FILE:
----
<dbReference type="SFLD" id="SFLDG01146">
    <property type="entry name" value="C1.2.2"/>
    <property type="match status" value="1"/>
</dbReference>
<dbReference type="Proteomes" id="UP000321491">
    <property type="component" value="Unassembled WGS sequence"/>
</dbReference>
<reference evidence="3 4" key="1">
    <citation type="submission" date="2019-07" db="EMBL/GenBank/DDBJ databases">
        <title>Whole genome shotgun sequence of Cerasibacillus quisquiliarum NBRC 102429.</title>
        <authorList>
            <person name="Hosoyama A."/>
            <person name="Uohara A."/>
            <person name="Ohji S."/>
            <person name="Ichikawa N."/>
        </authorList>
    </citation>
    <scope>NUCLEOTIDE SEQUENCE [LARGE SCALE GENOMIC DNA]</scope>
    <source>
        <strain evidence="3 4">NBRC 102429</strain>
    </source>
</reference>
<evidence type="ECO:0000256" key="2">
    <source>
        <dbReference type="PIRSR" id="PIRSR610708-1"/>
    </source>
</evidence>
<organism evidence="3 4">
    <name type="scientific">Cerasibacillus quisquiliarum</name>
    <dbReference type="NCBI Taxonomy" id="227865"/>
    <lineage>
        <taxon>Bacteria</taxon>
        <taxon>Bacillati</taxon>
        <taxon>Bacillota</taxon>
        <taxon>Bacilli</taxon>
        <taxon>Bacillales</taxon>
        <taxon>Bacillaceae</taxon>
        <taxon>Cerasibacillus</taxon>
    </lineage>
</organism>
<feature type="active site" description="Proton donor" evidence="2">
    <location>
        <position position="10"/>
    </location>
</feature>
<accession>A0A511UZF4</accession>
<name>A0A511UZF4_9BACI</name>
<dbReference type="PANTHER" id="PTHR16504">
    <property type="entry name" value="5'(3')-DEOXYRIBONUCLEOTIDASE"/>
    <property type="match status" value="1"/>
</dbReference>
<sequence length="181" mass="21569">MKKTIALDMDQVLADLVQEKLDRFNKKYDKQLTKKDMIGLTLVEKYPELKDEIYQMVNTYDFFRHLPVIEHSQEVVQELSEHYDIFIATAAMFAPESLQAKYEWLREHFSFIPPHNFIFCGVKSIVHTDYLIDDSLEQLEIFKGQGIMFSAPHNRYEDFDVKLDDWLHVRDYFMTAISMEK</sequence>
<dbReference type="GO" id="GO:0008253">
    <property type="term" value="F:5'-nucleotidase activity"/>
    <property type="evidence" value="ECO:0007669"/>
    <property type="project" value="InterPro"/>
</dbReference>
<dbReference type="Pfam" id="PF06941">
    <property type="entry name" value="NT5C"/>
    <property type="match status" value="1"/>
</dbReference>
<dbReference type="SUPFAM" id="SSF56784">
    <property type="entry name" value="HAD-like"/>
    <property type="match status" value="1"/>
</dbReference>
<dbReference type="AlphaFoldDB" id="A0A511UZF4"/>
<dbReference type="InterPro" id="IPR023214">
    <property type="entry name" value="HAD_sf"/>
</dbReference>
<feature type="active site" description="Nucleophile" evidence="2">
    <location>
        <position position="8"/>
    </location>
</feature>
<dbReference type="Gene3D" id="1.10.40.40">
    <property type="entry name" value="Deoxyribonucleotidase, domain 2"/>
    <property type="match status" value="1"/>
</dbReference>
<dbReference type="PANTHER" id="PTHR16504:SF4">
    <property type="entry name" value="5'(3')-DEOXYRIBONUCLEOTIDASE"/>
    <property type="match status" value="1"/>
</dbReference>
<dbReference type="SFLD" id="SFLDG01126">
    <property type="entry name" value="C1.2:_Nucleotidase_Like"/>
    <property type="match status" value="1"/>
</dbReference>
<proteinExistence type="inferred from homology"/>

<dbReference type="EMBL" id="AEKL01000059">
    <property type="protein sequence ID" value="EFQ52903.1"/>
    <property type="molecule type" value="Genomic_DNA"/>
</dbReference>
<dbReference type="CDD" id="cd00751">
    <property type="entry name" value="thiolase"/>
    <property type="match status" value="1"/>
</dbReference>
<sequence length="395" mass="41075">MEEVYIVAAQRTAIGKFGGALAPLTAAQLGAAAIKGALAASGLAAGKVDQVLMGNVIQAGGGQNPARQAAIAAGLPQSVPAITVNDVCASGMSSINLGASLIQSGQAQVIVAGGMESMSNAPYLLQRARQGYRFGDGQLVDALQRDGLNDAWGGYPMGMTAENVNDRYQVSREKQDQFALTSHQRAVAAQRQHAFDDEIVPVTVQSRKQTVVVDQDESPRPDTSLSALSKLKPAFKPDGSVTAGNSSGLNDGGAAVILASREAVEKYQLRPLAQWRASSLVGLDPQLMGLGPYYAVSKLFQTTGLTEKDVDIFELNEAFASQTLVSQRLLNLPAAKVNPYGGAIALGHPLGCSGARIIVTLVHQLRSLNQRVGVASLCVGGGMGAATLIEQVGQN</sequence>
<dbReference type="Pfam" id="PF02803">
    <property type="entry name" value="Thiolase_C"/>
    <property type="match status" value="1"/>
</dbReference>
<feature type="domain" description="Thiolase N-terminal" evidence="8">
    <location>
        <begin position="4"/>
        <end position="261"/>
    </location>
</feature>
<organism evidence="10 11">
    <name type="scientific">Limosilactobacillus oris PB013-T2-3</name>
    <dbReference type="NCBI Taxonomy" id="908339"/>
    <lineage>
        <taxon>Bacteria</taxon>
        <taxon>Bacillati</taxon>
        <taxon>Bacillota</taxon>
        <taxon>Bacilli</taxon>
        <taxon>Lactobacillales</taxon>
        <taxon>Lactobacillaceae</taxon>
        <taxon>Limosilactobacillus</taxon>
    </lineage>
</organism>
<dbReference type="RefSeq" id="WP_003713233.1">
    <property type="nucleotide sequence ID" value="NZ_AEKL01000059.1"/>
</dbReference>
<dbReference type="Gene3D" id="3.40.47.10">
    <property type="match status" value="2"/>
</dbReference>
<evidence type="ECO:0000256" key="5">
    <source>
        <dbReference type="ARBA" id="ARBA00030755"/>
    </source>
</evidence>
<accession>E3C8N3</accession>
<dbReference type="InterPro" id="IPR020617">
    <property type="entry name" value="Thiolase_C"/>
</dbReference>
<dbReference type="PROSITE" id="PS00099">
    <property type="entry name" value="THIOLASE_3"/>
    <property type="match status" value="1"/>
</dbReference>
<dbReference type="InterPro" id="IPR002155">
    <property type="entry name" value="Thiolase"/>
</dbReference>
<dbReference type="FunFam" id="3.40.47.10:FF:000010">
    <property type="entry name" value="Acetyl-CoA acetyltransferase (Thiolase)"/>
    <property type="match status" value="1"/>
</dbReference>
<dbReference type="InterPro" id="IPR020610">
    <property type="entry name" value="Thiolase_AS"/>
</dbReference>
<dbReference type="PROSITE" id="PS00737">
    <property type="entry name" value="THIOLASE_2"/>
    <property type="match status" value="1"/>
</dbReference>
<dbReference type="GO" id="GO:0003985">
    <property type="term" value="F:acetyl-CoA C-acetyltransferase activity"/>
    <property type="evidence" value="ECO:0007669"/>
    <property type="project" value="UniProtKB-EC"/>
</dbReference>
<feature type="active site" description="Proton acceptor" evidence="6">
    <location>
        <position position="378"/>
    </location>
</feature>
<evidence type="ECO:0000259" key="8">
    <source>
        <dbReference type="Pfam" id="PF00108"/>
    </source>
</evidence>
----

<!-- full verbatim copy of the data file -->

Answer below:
<dbReference type="SFLD" id="SFLDG01146">
    <property type="entry name" value="C1.2.2"/>
    <property type="match status" value="1"/>
</dbReference>
<dbReference type="Proteomes" id="UP000321491">
    <property type="component" value="Unassembled WGS sequence"/>
</dbReference>
<reference evidence="3 4" key="1">
    <citation type="submission" date="2019-07" db="EMBL/GenBank/DDBJ databases">
        <title>Whole genome shotgun sequence of Cerasibacillus quisquiliarum NBRC 102429.</title>
        <authorList>
            <person name="Hosoyama A."/>
            <person name="Uohara A."/>
            <person name="Ohji S."/>
            <person name="Ichikawa N."/>
        </authorList>
    </citation>
    <scope>NUCLEOTIDE SEQUENCE [LARGE SCALE GENOMIC DNA]</scope>
    <source>
        <strain evidence="3 4">NBRC 102429</strain>
    </source>
</reference>
<evidence type="ECO:0000256" key="2">
    <source>
        <dbReference type="PIRSR" id="PIRSR610708-1"/>
    </source>
</evidence>
<organism evidence="3 4">
    <name type="scientific">Cerasibacillus quisquiliarum</name>
    <dbReference type="NCBI Taxonomy" id="227865"/>
    <lineage>
        <taxon>Bacteria</taxon>
        <taxon>Bacillati</taxon>
        <taxon>Bacillota</taxon>
        <taxon>Bacilli</taxon>
        <taxon>Bacillales</taxon>
        <taxon>Bacillaceae</taxon>
        <taxon>Cerasibacillus</taxon>
    </lineage>
</organism>
<feature type="active site" description="Proton donor" evidence="2">
    <location>
        <position position="10"/>
    </location>
</feature>
<accession>A0A511UZF4</accession>
<name>A0A511UZF4_9BACI</name>
<dbReference type="PANTHER" id="PTHR16504">
    <property type="entry name" value="5'(3')-DEOXYRIBONUCLEOTIDASE"/>
    <property type="match status" value="1"/>
</dbReference>
<sequence length="181" mass="21569">MKKTIALDMDQVLADLVQEKLDRFNKKYDKQLTKKDMIGLTLVEKYPELKDEIYQMVNTYDFFRHLPVIEHSQEVVQELSEHYDIFIATAAMFAPESLQAKYEWLREHFSFIPPHNFIFCGVKSIVHTDYLIDDSLEQLEIFKGQGIMFSAPHNRYEDFDVKLDDWLHVRDYFMTAISMEK</sequence>
<dbReference type="GO" id="GO:0008253">
    <property type="term" value="F:5'-nucleotidase activity"/>
    <property type="evidence" value="ECO:0007669"/>
    <property type="project" value="InterPro"/>
</dbReference>
<dbReference type="Pfam" id="PF06941">
    <property type="entry name" value="NT5C"/>
    <property type="match status" value="1"/>
</dbReference>
<dbReference type="SUPFAM" id="SSF56784">
    <property type="entry name" value="HAD-like"/>
    <property type="match status" value="1"/>
</dbReference>
<dbReference type="AlphaFoldDB" id="A0A511UZF4"/>
<dbReference type="InterPro" id="IPR023214">
    <property type="entry name" value="HAD_sf"/>
</dbReference>
<feature type="active site" description="Nucleophile" evidence="2">
    <location>
        <position position="8"/>
    </location>
</feature>
<dbReference type="Gene3D" id="1.10.40.40">
    <property type="entry name" value="Deoxyribonucleotidase, domain 2"/>
    <property type="match status" value="1"/>
</dbReference>
<dbReference type="PANTHER" id="PTHR16504:SF4">
    <property type="entry name" value="5'(3')-DEOXYRIBONUCLEOTIDASE"/>
    <property type="match status" value="1"/>
</dbReference>
<dbReference type="SFLD" id="SFLDG01126">
    <property type="entry name" value="C1.2:_Nucleotidase_Like"/>
    <property type="match status" value="1"/>
</dbReference>
<proteinExistence type="inferred from homology"/>

<dbReference type="EMBL" id="AEKL01000059">
    <property type="protein sequence ID" value="EFQ52903.1"/>
    <property type="molecule type" value="Genomic_DNA"/>
</dbReference>
<dbReference type="CDD" id="cd00751">
    <property type="entry name" value="thiolase"/>
    <property type="match status" value="1"/>
</dbReference>
<sequence length="395" mass="41075">MEEVYIVAAQRTAIGKFGGALAPLTAAQLGAAAIKGALAASGLAAGKVDQVLMGNVIQAGGGQNPARQAAIAAGLPQSVPAITVNDVCASGMSSINLGASLIQSGQAQVIVAGGMESMSNAPYLLQRARQGYRFGDGQLVDALQRDGLNDAWGGYPMGMTAENVNDRYQVSREKQDQFALTSHQRAVAAQRQHAFDDEIVPVTVQSRKQTVVVDQDESPRPDTSLSALSKLKPAFKPDGSVTAGNSSGLNDGGAAVILASREAVEKYQLRPLAQWRASSLVGLDPQLMGLGPYYAVSKLFQTTGLTEKDVDIFELNEAFASQTLVSQRLLNLPAAKVNPYGGAIALGHPLGCSGARIIVTLVHQLRSLNQRVGVASLCVGGGMGAATLIEQVGQN</sequence>
<dbReference type="Pfam" id="PF02803">
    <property type="entry name" value="Thiolase_C"/>
    <property type="match status" value="1"/>
</dbReference>
<feature type="domain" description="Thiolase N-terminal" evidence="8">
    <location>
        <begin position="4"/>
        <end position="261"/>
    </location>
</feature>
<organism evidence="10 11">
    <name type="scientific">Limosilactobacillus oris PB013-T2-3</name>
    <dbReference type="NCBI Taxonomy" id="908339"/>
    <lineage>
        <taxon>Bacteria</taxon>
        <taxon>Bacillati</taxon>
        <taxon>Bacillota</taxon>
        <taxon>Bacilli</taxon>
        <taxon>Lactobacillales</taxon>
        <taxon>Lactobacillaceae</taxon>
        <taxon>Limosilactobacillus</taxon>
    </lineage>
</organism>
<dbReference type="RefSeq" id="WP_003713233.1">
    <property type="nucleotide sequence ID" value="NZ_AEKL01000059.1"/>
</dbReference>
<dbReference type="Gene3D" id="3.40.47.10">
    <property type="match status" value="2"/>
</dbReference>
<evidence type="ECO:0000256" key="5">
    <source>
        <dbReference type="ARBA" id="ARBA00030755"/>
    </source>
</evidence>
<accession>E3C8N3</accession>
<dbReference type="InterPro" id="IPR020617">
    <property type="entry name" value="Thiolase_C"/>
</dbReference>
<dbReference type="PROSITE" id="PS00099">
    <property type="entry name" value="THIOLASE_3"/>
    <property type="match status" value="1"/>
</dbReference>
<dbReference type="InterPro" id="IPR002155">
    <property type="entry name" value="Thiolase"/>
</dbReference>
<dbReference type="FunFam" id="3.40.47.10:FF:000010">
    <property type="entry name" value="Acetyl-CoA acetyltransferase (Thiolase)"/>
    <property type="match status" value="1"/>
</dbReference>
<dbReference type="InterPro" id="IPR020610">
    <property type="entry name" value="Thiolase_AS"/>
</dbReference>
<dbReference type="PROSITE" id="PS00737">
    <property type="entry name" value="THIOLASE_2"/>
    <property type="match status" value="1"/>
</dbReference>
<dbReference type="GO" id="GO:0003985">
    <property type="term" value="F:acetyl-CoA C-acetyltransferase activity"/>
    <property type="evidence" value="ECO:0007669"/>
    <property type="project" value="UniProtKB-EC"/>
</dbReference>
<feature type="active site" description="Proton acceptor" evidence="6">
    <location>
        <position position="378"/>
    </location>
</feature>
<evidence type="ECO:0000259" key="8">
    <source>
        <dbReference type="Pfam" id="PF00108"/>
    </source>
</evidence>